A Motion for Appropriate Relief, commonly called an “MAR,” is a legal motion to challenge a conviction or a prison sentence. An MAR may be filed because of newly discovered evidence, ineffective assistance of counsel, sentencing errors, legal errors, or other reasons listed in the statute. An MAR is not the same as an appeal.
If someone hires an attorney to help them with an MAR, first the attorney will review the court records, transcripts, evidence, interview witnesses, and do legal research to investigate potential claims that may go into the motion for appropriate relief. This phase can take a while, especially if records are hard to locate or if transcripts need to be ordered. It is important to really be thorough at this stage. In some cases, if a defendant files an MAR and leaves out any claims, the courts may not let them bring those claims up later.
Next, if the attorney finds that there was something that they believe should and could be corrected by the courts, they will file a motion that describes the claims they are making. The motion is filed in the same court where the judgment and conviction were entered.
The court may tell the state to respond to the MAR by filing an answer. Following that, the court may order a hearing and allow the defendant to present evidence and make arguments. Sometimes the defendant won’t be given a hearing, and sometimes the court may outright deny claims if it feels they are frivolous or unfounded. On the other hand, when an MAR is successful, the court can grant extraordinary relief, including ordering a new trial, dismissing the charges, or reducing the prison sentence.
MARs are complicated and involve deep legal issues and procedures. If the procedures aren’t followed properly, or if the legal issues aren’t argued correctly, the chances of success can be much, much lower. Also, filing an MAR can eliminate a person’s right to bring up the issue again in the future, so it is important to get it right. Anyone considering filing one should carefully consider their options for legal representation.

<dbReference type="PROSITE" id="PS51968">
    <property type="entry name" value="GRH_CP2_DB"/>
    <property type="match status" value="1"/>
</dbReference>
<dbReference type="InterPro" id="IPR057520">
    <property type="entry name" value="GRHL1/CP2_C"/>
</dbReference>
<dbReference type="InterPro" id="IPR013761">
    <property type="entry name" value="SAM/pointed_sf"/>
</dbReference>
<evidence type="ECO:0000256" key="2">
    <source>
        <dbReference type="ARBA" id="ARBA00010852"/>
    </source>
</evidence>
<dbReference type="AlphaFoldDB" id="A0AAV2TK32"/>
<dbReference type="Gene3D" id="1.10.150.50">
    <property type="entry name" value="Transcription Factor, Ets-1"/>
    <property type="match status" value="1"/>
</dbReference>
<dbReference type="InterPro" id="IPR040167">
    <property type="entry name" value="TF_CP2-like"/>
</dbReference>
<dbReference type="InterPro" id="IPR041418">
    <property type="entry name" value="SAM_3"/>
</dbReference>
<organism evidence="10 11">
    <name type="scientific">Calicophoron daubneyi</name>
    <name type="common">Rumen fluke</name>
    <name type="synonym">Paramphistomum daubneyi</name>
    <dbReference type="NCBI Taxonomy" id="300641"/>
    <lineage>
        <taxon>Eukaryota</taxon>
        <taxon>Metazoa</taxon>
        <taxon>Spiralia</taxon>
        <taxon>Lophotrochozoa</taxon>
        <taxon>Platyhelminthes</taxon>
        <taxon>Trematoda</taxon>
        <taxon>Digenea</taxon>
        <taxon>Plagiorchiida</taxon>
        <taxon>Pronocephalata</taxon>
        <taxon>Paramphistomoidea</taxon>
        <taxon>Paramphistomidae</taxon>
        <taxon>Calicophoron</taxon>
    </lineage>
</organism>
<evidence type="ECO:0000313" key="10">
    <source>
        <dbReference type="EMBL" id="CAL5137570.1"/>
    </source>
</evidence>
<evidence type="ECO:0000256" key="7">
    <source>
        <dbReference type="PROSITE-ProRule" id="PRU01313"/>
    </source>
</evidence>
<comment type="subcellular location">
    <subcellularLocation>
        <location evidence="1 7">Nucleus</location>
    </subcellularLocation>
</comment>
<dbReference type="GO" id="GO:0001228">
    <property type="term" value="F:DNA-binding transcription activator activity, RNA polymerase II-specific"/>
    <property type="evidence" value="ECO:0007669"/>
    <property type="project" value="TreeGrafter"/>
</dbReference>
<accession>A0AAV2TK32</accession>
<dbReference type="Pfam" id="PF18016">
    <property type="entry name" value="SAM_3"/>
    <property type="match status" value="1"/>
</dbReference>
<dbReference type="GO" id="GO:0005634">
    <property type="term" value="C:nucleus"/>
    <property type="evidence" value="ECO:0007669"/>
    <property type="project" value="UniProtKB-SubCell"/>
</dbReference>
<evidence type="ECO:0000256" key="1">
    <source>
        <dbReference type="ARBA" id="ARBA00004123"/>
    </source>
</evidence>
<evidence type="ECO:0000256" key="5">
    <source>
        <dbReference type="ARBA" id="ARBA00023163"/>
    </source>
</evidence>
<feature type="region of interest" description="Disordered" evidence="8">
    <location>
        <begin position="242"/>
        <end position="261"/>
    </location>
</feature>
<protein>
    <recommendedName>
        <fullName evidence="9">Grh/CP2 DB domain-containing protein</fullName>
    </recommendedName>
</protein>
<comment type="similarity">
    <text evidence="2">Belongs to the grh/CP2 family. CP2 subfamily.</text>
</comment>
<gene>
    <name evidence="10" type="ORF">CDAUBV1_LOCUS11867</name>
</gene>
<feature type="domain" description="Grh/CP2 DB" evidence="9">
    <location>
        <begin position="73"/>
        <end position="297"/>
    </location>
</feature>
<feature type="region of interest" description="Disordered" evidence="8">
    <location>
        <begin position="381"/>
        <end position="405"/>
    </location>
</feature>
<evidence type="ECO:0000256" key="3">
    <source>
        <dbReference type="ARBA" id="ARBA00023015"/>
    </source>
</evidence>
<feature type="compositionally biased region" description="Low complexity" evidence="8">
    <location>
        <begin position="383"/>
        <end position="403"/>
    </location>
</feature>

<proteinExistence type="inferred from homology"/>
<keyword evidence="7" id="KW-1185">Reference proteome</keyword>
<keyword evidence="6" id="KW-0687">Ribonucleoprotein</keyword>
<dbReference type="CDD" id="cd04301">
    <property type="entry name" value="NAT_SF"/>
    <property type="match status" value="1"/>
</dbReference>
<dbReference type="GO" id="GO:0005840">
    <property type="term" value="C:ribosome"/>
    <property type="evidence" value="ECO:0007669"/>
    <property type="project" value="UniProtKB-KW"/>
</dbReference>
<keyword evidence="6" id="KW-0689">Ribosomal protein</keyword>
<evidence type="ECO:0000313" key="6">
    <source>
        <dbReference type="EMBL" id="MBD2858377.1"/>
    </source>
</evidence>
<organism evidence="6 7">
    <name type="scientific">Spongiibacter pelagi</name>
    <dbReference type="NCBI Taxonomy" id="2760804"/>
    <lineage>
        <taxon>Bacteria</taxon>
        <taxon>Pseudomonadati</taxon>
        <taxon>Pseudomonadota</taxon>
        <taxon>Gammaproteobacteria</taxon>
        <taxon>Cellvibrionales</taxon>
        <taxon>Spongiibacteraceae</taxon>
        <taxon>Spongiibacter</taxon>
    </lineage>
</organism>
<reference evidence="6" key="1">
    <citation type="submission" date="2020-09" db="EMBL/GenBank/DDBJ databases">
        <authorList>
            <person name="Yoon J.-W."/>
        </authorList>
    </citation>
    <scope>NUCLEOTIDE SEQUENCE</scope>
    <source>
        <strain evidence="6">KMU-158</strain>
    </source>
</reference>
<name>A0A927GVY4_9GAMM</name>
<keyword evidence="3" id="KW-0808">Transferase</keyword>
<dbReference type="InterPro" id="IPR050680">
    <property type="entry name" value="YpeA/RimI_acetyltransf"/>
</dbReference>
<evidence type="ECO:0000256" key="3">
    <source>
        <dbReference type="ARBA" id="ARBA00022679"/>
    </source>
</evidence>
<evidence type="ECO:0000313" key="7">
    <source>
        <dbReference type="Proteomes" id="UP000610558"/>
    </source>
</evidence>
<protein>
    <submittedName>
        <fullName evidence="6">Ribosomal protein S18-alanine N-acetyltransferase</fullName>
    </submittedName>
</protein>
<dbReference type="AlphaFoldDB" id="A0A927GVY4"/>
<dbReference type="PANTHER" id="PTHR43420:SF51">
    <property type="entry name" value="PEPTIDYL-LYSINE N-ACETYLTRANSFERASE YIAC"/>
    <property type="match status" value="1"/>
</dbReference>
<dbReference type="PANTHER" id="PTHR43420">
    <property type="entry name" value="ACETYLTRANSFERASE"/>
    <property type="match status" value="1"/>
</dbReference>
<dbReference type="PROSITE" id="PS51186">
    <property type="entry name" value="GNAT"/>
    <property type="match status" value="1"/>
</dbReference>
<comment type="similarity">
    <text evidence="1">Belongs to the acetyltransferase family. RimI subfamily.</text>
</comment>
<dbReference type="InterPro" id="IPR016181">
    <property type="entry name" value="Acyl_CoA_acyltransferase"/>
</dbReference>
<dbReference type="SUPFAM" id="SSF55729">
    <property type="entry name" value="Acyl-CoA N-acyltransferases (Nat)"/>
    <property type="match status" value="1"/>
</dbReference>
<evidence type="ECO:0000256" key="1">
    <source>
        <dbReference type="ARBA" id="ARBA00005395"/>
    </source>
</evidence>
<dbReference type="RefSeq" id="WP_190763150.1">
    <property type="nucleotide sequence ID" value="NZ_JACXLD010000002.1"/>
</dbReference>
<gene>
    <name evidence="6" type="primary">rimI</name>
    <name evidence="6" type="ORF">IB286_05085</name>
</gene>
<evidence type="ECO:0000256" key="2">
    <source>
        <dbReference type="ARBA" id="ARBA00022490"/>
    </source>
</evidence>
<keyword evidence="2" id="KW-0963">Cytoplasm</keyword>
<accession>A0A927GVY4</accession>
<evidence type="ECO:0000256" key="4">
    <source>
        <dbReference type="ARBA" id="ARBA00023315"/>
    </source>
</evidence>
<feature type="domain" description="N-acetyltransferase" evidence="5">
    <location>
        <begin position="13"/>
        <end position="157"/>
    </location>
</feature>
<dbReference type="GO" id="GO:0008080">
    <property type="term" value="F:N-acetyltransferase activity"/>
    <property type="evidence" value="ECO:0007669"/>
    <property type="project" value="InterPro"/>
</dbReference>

Attorney Jonathan Friel offers skilled legal representation to people, including prisoners, seeking to challenge their convictions. He has significant experience with MARs. Prior to forming Friel Law in 2020, Jonathan was an Assistant District Attorney for the State of North Carolina (Forsyth County). While a Prosecutor, he often handled MARs in Superior Court including those filed in murder cases and other serious felony cases.
After an initial consultation, Mr. Friel will review and investigate a claim at an hourly rate to determine if there are possible grounds for relief. The review and investigation process cannot be overlooked because finding and asserting previously undiscovered legal errors may yield a successful claim. Determining whether you have legitimate grounds to file an MAR is the crucial first step. At Friel Law, we only file motions we believe have a realistic chance for success.
If you’re wondering whether you have meritorious legal grounds to file an MAR challenging a sentence or conviction, contact Mr. Friel for a consultation. The rate for a consultation is $100 for 30 minutes. The results of a successful motion for appropriate relief could be life-changing for you and your family.
The content provided on this page is for informational purposes only and should not be construed as legal advice. Attorney Jonathan Friel will only provide legal advice and counsel to established clients.
Generally, yes. The MAR statute is fairly broad. The type of criminal charge usually won’t factor into whether a meritorious MAR can be filed. However, some types of charges may have different procedural requirements.
In most cases, the defendant must be able to make a claim that meets the criteria in N.C. Gen. Stat. 15A-1415. Commonly claimed grounds for relief include: lack of jurisdiction, constitutional violations, retroactive court decisions or laws, and unauthorized sentences.
The cost depends on the complexity of the case and the amount of time involved in properly researching, investigating, filing, and hearing a motion. MARs are billed at an hourly rate. A significant portion of the anticipated fees are due prior to any legal work being done, and are held in a trust account. The amount to be placed in trust is determined during an initial consultation.
The legal fees associated with fully litigating a serious felony MAR will likely exceed $15,000 and in many cases exceed $20,000 or more.
No. Mr. Friel does not offer free representation.